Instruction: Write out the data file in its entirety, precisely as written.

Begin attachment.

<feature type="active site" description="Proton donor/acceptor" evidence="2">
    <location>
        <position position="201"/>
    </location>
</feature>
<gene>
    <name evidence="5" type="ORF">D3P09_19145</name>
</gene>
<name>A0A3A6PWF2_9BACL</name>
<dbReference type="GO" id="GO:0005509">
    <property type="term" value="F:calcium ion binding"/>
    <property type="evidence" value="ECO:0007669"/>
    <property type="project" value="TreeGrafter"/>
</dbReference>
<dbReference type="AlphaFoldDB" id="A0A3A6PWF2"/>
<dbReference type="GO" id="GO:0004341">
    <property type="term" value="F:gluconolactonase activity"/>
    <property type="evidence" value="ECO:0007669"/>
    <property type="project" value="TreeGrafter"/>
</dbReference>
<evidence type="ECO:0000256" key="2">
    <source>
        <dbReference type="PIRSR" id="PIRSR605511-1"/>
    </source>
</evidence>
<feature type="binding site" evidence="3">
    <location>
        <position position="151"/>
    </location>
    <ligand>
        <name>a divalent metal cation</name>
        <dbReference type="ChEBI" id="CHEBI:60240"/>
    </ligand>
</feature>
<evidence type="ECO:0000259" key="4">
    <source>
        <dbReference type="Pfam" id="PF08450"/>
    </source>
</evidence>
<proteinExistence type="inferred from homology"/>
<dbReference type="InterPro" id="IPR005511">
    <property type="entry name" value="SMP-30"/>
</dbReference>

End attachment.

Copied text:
<feature type="active site" description="Proton donor/acceptor" evidence="2">
    <location>
        <position position="201"/>
    </location>
</feature>
<gene>
    <name evidence="5" type="ORF">D3P09_19145</name>
</gene>
<name>A0A3A6PWF2_9BACL</name>
<dbReference type="GO" id="GO:0005509">
    <property type="term" value="F:calcium ion binding"/>
    <property type="evidence" value="ECO:0007669"/>
    <property type="project" value="TreeGrafter"/>
</dbReference>
<dbReference type="AlphaFoldDB" id="A0A3A6PWF2"/>
<dbReference type="GO" id="GO:0004341">
    <property type="term" value="F:gluconolactonase activity"/>
    <property type="evidence" value="ECO:0007669"/>
    <property type="project" value="TreeGrafter"/>
</dbReference>
<evidence type="ECO:0000256" key="2">
    <source>
        <dbReference type="PIRSR" id="PIRSR605511-1"/>
    </source>
</evidence>
<feature type="binding site" evidence="3">
    <location>
        <position position="151"/>
    </location>
    <ligand>
        <name>a divalent metal cation</name>
        <dbReference type="ChEBI" id="CHEBI:60240"/>
    </ligand>
</feature>
<evidence type="ECO:0000259" key="4">
    <source>
        <dbReference type="Pfam" id="PF08450"/>
    </source>
</evidence>
<proteinExistence type="inferred from homology"/>
<dbReference type="InterPro" id="IPR005511">
    <property type="entry name" value="SMP-30"/>
</dbReference>